2 Univ. of Oklahoma students expelled in ongoing fallout from racist chant
"I have acted today to expel two students who were leaders in the singing of a racist chant," Boren said a statement.
"I have emphasized that there is zero tolerance for this kind of threatening racist behavior at the University of Oklahoma,” he said. “I hope that the entire nation will join us in having zero tolerance of such racism when it raises its ugly head in other situations across the country.”
I have acted today to expel two students who were leaders in the singing of a racist chant. See press release - DBo pic.twitter.com/VypOiVqXi7
— David Boren (@President_Boren) March 10, 2015
Boren added that the school’s investigation of the chant is ongoing.
“I hope that students involved in this incident will learn from this experience and realize that it is wrong to use words to hurt, threaten, or exclude other people. We will continue our investigation of all the students engaged in the singing of this chant. Once their identities have been confirmed, they will be subject to appropriate disciplinary action.”
On Sunday, a video materialized showing members belonging to the Sigma Alpha Epsilon (SAE) chapter at the University of Oklahoma (OU) in Norman chanting, “There will never be a n***** in SAE!”
The video -- first revealed by Unheard, a student civil rights group on campus -- triggered immediate responses from the school, which severed ties with the fraternity, and SAE’s national organization, which said it had shuttered OU’s chapter.
"To those who have misused their free speech in such a reprehensible way, I have a message for you. You are disgraceful," Boren said Monday in an email to students, faculty, and staff, according to KGOU.
"You have violated all that we stand for. You should not have the privilege of calling yourselves 'Sooners.'"
Boren gave SAE members until midnight Tuesday to clear out their belongings from the campus fraternity house.
The Oklahoman reported that state Attorney General Scott Pruitt’s civil rights enforcement office is not currently investigating the incident for any possible violations.
@kgborland and the women on the bus will take the same career paths.
— Elizabeth Desnoyers- (@MOVEprofPHD) March 9, 2015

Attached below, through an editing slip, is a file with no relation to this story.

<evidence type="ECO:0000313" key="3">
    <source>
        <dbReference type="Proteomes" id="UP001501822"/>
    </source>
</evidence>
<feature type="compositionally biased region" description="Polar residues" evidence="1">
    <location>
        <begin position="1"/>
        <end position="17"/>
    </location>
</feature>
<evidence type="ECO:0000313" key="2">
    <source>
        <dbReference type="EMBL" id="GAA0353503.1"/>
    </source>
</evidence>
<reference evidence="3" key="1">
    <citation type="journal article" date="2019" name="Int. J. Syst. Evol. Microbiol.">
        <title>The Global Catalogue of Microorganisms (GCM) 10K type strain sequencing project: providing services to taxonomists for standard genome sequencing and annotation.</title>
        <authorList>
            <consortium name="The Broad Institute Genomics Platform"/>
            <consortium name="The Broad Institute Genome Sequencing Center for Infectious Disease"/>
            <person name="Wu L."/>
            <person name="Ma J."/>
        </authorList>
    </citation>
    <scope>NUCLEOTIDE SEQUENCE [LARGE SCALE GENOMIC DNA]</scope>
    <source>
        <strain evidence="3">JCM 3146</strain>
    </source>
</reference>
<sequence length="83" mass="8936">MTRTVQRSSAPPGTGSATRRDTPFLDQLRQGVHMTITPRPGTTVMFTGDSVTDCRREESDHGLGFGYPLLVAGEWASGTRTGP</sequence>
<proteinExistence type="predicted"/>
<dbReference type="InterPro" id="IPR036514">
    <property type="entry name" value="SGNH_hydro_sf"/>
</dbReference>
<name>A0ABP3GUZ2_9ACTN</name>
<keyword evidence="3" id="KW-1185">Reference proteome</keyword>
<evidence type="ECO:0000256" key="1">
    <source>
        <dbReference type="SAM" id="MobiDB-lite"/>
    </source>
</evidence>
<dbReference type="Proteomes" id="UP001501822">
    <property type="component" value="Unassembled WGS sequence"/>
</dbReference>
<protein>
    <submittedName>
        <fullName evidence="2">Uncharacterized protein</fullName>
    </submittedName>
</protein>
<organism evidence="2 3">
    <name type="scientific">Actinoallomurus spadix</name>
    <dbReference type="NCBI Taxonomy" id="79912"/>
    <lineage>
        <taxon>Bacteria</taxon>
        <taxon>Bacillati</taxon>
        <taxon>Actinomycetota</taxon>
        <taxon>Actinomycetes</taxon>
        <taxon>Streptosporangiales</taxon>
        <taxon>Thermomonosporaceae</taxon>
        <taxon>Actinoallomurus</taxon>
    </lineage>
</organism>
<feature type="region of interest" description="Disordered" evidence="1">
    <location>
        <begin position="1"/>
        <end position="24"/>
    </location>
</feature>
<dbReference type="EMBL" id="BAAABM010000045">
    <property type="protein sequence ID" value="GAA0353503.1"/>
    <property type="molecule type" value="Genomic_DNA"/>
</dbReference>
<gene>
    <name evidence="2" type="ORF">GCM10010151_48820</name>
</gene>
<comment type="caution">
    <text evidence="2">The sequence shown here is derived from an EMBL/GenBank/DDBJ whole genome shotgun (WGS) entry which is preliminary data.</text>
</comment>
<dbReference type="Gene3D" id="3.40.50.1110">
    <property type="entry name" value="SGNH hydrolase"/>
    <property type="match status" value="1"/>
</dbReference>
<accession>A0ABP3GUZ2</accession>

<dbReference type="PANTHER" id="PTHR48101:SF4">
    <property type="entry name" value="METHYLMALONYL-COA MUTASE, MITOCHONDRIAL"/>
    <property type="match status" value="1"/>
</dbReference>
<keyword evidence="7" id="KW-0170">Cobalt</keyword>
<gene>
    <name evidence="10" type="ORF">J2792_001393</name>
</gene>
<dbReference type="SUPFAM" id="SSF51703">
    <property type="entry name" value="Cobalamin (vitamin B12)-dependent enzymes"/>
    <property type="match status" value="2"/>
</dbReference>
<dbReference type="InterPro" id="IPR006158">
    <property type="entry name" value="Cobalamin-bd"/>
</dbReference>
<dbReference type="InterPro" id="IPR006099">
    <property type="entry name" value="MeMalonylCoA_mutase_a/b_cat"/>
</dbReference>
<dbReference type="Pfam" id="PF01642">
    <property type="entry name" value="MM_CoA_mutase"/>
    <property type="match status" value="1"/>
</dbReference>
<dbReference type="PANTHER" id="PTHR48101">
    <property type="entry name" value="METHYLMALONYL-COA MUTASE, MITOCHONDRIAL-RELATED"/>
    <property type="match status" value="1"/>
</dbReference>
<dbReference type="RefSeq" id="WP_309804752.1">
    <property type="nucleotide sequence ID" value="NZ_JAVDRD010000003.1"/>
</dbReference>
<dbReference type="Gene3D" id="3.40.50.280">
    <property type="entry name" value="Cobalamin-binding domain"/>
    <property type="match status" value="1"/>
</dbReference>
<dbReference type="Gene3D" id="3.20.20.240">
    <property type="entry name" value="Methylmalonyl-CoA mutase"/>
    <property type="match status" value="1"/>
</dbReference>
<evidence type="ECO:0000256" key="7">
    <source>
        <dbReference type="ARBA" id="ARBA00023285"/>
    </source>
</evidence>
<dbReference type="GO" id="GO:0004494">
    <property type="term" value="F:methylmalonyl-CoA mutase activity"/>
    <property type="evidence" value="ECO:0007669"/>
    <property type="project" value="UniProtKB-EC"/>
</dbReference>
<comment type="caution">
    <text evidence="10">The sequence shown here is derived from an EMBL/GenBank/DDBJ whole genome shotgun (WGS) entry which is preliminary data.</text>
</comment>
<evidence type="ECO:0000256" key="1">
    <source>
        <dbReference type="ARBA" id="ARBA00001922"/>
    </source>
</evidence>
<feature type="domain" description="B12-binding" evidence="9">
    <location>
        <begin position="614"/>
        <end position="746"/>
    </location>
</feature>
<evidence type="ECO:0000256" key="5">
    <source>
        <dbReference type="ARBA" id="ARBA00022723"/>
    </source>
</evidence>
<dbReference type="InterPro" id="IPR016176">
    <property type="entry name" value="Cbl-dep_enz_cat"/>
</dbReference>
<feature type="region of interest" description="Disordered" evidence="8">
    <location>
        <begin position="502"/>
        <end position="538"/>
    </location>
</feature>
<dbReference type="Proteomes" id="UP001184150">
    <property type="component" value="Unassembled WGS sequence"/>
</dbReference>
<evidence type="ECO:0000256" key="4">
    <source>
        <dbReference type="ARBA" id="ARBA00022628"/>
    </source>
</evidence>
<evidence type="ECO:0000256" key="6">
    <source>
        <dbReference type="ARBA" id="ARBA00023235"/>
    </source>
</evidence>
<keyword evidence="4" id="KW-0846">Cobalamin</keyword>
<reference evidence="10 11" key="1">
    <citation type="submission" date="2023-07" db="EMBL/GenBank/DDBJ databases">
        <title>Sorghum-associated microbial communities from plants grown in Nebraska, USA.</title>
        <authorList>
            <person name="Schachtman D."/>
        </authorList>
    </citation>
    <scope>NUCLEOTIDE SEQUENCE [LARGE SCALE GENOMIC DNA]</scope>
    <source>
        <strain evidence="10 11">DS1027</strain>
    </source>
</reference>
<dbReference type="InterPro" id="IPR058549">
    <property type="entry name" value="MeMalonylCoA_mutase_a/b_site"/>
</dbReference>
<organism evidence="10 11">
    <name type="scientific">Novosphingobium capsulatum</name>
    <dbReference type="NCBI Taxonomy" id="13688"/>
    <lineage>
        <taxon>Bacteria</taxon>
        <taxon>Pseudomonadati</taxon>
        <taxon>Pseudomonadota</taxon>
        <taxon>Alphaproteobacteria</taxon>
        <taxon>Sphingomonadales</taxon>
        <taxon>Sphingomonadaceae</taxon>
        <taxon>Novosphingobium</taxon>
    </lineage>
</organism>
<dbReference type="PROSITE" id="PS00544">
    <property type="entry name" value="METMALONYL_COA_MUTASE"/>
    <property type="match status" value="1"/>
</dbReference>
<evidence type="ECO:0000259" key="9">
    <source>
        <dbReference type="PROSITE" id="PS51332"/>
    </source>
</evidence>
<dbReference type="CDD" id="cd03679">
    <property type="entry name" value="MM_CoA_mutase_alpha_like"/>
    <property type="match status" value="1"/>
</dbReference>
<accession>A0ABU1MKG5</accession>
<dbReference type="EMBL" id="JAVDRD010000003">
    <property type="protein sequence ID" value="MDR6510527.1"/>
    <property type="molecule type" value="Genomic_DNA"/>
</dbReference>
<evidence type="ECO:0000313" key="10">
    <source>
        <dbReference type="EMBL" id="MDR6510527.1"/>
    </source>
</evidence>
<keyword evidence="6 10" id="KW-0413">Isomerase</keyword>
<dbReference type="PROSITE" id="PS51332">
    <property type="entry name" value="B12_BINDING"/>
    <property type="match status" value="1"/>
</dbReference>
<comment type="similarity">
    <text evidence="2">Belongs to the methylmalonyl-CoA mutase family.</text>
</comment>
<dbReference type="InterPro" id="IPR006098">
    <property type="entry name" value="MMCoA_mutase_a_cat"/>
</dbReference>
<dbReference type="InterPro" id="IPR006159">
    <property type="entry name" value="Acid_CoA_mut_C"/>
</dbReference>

SAE members are not the only ones caught up in the controversy. Members of OU’s Delta Delta Delta sorority chapter were seen in the video taking part in the chant. According to USA Today, the sorority’s national office said "behavior documented in the video is deplorable and is in no way consistent with Tri Delta's ideals and core values."
OU’s Delta Delta Delta chapter, though, tweeted Monday that it was not part of the university’s investigation.
“We fully support our OU president. We are NOT under investigation. The statement on our website is national protocol."
We fully support our OU president. We are NOT under investigation. The statement on our website is national protocol. #notonOUrcampus
— OU Tri Delta (@OUTriDelta) March 10, 2015
That sentiment drew criticism on Twitter.
— Pamela B. Slanderson (@SigmaR3LLA) March 10, 2015
@OUTriDelta members of your sorority were on that bus, clapping and singing along. You should be held accountable
— MrGn (@Morrghan) March 10, 2015
— Carllide61 (@Carllide61) March 10, 2015
Rather than hold a scheduled spring practice, the vaunted OU football team, including coach Bob Stoops and athletic director Joe Castiglione, marched silently in protest of the video, with the group saying a prayer at midfield.
— NowThis (@nowthisnews) March 10, 2015
Eric Striker, a leader on OU’s football team, told The Oklahoman of past racist incidents he and fellow black student-athletes have faced involving OU fraternities.
“All of this has happened, and we kept it within and pushed it under the rug,” Striker said. “After (the video), we have to take a stand. Our voices have to be heard.”
A top recruit who had committed to attending the school to play football announced Monday that he has rescinded that commitment based on reasons that did not have to do with the staff or team.
Meanwhile, White House press secretary Josh Earnest said moves made by OU and SAE’s national organization following the release of the video were "an appropriate step."
On Monday, OU students, led by the group Unheard, rallied on campus to protest the video and what it stood for.
— OU Daily (@OUDaily) March 10, 2015
@OU_Unheard My prayers & admiration go out to the Students of OU esp. those brave Black youth striving to birth a new day on campus & beyond
— Steven Muhammad (@ManRemade) March 10, 2015